Threat of Entry
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Economies of Scale

An industry has economies of scale when a larger firm is able to recognize cost advantages over a smaller firm due to its size. The increased popularity of the internet has caused the economies of scale for the music industry to be moderately low. Independent artists and record labels can now offer their products online at very low cost, and in doing so skip several steps in the traditional value chain. Even though hard-copy CDs still account for the majority of industry sales, the significant shift towards digital downloading in the past several years has eliminate this "economies of scale" advantage. Overall, the moderately low level of economies of scale in the music industry leads to lower revenues and profits. Read this article about the music industry's shift towards digital downloading, and how it is hurting the "Big Four" incumbents firms.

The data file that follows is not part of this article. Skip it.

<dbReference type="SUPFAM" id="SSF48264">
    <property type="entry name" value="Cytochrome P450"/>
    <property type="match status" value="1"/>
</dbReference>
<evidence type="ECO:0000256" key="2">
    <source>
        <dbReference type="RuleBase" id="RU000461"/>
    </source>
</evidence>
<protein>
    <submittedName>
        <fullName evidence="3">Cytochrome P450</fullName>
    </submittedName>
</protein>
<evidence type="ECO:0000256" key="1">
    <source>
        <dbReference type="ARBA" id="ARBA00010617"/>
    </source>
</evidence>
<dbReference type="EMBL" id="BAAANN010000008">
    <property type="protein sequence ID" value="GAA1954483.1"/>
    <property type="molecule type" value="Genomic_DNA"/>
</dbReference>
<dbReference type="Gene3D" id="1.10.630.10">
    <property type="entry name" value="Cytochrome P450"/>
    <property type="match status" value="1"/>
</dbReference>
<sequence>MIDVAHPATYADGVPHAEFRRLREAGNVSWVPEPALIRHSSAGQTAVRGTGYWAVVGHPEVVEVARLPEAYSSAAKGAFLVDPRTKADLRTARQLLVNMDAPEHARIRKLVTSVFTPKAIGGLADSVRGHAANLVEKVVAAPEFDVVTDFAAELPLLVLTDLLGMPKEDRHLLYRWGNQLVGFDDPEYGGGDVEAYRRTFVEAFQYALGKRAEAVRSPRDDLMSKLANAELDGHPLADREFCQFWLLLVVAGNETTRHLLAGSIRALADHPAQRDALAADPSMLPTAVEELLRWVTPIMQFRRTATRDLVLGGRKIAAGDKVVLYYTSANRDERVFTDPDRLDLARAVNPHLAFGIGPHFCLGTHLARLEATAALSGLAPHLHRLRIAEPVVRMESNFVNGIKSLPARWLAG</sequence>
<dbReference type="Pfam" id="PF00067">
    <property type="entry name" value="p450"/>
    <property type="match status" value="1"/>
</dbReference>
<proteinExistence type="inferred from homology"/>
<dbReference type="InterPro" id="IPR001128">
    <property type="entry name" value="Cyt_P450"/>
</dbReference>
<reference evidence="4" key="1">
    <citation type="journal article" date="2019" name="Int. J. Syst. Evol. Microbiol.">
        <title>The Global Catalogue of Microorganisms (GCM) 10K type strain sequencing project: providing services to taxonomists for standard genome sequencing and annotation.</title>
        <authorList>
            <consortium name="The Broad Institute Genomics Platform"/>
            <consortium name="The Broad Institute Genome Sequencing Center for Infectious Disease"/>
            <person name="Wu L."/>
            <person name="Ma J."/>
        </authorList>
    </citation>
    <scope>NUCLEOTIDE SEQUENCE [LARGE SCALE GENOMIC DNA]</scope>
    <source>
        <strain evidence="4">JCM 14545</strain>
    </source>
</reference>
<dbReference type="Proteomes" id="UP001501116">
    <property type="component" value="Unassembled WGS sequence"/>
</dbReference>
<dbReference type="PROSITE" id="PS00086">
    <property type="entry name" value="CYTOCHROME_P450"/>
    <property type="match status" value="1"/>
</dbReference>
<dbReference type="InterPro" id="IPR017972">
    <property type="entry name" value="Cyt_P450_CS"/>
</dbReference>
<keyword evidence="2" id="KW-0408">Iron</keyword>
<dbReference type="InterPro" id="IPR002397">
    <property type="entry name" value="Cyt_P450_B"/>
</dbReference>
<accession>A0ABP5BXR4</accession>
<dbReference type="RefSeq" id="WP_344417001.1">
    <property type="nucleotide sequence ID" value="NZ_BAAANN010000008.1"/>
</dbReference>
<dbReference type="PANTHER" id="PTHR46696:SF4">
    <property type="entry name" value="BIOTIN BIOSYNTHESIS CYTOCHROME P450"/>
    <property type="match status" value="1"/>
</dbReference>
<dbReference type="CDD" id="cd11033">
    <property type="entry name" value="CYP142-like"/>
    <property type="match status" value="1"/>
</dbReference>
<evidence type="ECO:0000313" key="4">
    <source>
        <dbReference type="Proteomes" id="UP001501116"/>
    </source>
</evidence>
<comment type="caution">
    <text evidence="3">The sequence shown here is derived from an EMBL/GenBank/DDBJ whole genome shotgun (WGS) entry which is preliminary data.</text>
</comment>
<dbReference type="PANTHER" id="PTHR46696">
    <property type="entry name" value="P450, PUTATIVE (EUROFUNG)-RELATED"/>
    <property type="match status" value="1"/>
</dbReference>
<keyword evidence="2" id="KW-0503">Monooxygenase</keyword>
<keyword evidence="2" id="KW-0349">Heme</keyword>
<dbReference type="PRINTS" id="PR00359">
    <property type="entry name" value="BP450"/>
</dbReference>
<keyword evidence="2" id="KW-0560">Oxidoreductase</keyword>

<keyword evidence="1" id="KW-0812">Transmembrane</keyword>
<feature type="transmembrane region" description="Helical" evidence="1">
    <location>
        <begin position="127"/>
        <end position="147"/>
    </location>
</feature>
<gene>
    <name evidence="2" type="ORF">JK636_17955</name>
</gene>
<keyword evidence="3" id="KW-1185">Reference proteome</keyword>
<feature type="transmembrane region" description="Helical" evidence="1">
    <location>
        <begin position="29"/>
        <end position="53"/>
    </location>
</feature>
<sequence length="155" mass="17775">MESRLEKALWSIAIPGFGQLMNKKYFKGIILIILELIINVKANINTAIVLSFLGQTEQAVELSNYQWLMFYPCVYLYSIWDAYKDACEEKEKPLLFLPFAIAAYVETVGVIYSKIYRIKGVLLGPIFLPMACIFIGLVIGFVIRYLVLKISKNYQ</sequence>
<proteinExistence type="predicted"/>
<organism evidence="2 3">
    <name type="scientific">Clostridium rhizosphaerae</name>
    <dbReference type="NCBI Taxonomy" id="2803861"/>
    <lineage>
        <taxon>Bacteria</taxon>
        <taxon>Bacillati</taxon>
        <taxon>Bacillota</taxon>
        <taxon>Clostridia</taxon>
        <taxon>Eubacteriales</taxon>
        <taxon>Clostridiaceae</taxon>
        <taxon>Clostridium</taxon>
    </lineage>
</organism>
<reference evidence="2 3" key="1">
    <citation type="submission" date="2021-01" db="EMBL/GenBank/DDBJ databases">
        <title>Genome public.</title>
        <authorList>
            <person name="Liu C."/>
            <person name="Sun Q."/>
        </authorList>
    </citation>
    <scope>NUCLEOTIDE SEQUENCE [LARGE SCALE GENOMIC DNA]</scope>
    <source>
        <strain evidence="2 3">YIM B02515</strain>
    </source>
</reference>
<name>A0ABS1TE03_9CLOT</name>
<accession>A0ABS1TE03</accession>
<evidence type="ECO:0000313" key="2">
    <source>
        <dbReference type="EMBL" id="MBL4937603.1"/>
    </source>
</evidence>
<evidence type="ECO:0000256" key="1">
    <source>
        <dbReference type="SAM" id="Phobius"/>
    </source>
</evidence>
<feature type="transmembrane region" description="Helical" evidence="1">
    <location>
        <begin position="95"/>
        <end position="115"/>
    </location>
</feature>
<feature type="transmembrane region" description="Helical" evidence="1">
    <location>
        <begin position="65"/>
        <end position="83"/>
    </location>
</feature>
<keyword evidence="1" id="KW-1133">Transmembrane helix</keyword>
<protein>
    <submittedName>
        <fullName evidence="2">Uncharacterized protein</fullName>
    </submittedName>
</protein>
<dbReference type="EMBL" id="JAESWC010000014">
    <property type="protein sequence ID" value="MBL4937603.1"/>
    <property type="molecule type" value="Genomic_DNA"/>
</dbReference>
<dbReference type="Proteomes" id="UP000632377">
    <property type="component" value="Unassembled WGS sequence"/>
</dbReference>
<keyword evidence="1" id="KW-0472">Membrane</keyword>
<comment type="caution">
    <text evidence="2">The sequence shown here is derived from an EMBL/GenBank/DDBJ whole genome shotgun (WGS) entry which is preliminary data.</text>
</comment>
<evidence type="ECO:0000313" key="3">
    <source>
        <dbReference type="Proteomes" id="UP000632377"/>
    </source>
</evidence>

Cost Advantages Independent of Scale

The dominant, “Big Four” record companies are able to realize cost advantages independent of scale because of the learning curve effect. These firms have gained the knowledge and built a network of resources and expertise that allows them to be increasingly competitive in the industry. Independent labels don’t have access to the same resources nor have they gained the same level of experience. This is especially unfavorable when trying to navigate a changing music industry with declining sales. The “Big Four” also have more consumer knowledge and larger amounts of capital, which allows them to better market their artists. Due to this learning curve effect, costs for industry incumbents will decrease while profits will increase.

Although the learning curve makes entry into an industry more difficult, low product differentiation, and moderate economies of scales, eliminates any barrier the learning curve provides. Therefore, the threat of entry for the music industry is high. The diagram above to the right summarizes my analysis of the threat of entry on the music industry.

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